Why Are There Two National Lobster Days?

This national food holiday happens twice every year.

Monday, September 25, is National Lobster Day, a official food holiday on which you can (and should) traipse along the seashore double-fisting whole lobsters. June 15, by the way, is also National Lobster Day. Nope, you're not experiencing double vision as you Google. There are indeed two wholly distinct National Lobster Days every year, and the reason says a bit about how these "celebrations" come to exist in the first place.

Why National Lobster Day falls on two different days

The original National Lobster Day is the one celebrated on June 15, and like many national food holidays of its ilk, it's not entirely clear how, when, or why it was established on that date. Some mysteries live on forever. The September 25 National Lobster Day, however, has a much more definitive origin story.

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As explained by Lobster Anywhere, a mail order seafood company based in New England, September 25 is situated at the height of lobster harvesting season. In 2015, the Maine Lobster Dealers' Association, an organization dedicated to helping solve challenges faced by those in the lobster industry, asked for the Maine Lobster Marketing Collaborative to help them change National Lobster Day from the June to the September date.

There's a strategic reason to shift the holiday to later in the year. In June, as summer weather descends and people enter vacation mode, the seafood industry has no problem selling lobster—virtually everyone is already paying to enjoy a lobster roll in the sunshine up and down the coast. June 15, then, isn't a date on which lobstermen need any help moving product. Although September is smack-dab in the middle of harvesting season, fewer people are thinking about purchasing and eating lobster during that time, so using the holiday as a sort of awareness campaign can have a large economic impact.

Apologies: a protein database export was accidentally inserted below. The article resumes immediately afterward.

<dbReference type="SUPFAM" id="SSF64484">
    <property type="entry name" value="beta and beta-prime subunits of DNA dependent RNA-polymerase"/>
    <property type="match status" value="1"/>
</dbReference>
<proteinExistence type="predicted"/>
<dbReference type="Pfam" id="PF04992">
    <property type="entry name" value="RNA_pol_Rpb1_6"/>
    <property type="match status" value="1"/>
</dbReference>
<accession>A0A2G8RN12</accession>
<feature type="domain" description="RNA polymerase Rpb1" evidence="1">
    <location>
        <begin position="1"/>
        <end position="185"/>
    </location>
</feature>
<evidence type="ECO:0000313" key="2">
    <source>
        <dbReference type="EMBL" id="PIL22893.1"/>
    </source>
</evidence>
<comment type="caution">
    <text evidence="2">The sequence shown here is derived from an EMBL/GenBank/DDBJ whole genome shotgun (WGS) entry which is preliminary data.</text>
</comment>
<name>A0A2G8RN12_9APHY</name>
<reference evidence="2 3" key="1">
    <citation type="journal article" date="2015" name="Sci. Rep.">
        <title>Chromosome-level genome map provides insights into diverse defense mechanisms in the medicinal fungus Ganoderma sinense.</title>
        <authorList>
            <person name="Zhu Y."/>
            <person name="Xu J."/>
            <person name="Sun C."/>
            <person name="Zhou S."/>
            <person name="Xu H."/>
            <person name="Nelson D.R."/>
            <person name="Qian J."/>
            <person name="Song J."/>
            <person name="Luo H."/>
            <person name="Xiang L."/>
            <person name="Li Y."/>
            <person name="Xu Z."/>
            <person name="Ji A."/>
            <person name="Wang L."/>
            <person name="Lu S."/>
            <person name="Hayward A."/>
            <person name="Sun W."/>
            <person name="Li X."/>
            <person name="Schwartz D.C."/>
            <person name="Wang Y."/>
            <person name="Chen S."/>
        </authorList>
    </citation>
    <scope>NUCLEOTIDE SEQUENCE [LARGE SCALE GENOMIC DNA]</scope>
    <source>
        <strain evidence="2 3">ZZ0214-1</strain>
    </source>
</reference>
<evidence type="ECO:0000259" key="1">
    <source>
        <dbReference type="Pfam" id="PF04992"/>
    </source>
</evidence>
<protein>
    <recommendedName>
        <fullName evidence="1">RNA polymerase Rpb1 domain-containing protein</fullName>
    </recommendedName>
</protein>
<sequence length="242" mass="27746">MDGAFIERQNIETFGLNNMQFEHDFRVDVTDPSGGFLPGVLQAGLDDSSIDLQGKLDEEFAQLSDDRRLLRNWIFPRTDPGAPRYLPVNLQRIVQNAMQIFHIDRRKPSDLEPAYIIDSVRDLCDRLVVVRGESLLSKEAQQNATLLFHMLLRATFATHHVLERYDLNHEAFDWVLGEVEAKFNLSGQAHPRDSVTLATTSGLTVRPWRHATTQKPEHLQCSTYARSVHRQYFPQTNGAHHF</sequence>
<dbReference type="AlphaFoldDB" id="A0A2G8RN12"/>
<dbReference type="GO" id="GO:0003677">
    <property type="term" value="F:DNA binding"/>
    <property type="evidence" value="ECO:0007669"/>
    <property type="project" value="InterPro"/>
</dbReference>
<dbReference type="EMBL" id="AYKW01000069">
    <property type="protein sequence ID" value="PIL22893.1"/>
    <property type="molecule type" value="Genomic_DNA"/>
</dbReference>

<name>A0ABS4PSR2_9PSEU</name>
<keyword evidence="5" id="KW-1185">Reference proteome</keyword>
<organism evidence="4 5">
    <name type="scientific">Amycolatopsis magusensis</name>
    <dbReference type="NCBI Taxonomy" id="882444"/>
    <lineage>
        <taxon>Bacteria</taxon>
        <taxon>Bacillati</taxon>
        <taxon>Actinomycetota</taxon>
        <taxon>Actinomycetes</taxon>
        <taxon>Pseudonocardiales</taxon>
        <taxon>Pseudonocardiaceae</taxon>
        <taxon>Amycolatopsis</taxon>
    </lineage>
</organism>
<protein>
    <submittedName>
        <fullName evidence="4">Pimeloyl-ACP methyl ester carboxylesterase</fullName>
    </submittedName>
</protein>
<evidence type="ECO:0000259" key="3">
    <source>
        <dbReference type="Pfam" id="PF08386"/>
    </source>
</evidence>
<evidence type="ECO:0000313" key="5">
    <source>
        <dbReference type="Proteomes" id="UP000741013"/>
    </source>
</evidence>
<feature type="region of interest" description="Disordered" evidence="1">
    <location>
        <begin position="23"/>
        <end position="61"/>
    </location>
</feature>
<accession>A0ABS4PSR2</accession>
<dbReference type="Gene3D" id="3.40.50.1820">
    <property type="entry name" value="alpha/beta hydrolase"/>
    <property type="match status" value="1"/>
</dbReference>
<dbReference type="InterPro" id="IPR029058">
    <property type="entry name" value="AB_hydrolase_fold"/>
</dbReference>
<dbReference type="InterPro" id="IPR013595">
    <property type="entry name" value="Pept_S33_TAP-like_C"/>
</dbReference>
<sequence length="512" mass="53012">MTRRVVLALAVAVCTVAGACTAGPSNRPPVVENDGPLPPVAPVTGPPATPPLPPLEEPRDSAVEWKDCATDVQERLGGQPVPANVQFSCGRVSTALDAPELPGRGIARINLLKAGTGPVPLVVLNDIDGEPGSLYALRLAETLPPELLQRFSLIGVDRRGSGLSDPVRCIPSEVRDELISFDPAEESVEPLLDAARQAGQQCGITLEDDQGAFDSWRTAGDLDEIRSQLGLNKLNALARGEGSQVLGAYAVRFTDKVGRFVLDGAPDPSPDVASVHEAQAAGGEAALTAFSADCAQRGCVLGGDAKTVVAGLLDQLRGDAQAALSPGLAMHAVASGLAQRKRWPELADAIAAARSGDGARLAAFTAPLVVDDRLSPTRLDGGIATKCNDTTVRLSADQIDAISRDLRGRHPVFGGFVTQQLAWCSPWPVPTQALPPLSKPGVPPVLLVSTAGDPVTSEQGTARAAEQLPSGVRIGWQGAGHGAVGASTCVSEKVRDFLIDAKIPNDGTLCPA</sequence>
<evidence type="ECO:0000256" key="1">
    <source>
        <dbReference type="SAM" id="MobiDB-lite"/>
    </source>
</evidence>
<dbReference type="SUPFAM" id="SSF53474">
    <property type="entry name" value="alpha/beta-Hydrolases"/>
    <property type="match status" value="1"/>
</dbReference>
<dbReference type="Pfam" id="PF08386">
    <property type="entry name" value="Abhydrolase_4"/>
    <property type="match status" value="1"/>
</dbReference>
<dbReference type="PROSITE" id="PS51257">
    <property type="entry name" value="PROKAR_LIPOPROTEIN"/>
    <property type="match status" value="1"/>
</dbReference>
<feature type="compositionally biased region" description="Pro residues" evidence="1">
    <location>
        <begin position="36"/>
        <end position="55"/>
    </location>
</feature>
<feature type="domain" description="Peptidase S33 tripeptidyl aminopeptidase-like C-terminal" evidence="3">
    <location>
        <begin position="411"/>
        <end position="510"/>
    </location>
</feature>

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Later in 2015, a resolution was proposed by Maine senators Angus King and Susan Collins to establish September 25 as the official National Lobster Day. In 2020—these things move slowly—the Senate finally made it official.

But even though a new date was declared for this "holiday," it's not like you can exactly abolish the existing one; there's no formal process to strip a date of its designation. So June 15 has remained as sort of a vestigial holiday that's still used as a secondary promotional tool when it comes around every year.

The important thing to know is that in order to drum up interest in the holiday, September 25 is a date full of deals and discounts on lobster, and you should take advantage wherever you can, at both restaurants and via direct-to-consumer purveyors. Lobster can be expensive, so it helps to snag deals where you can find them.

If you don't live on the East Coast and you're looking for some lobster, you can browse the list of Maine Lobster suppliers that ship nationwide here. And if you decide to assemble some homemade lobster rolls, consider making them Connecticut-style.

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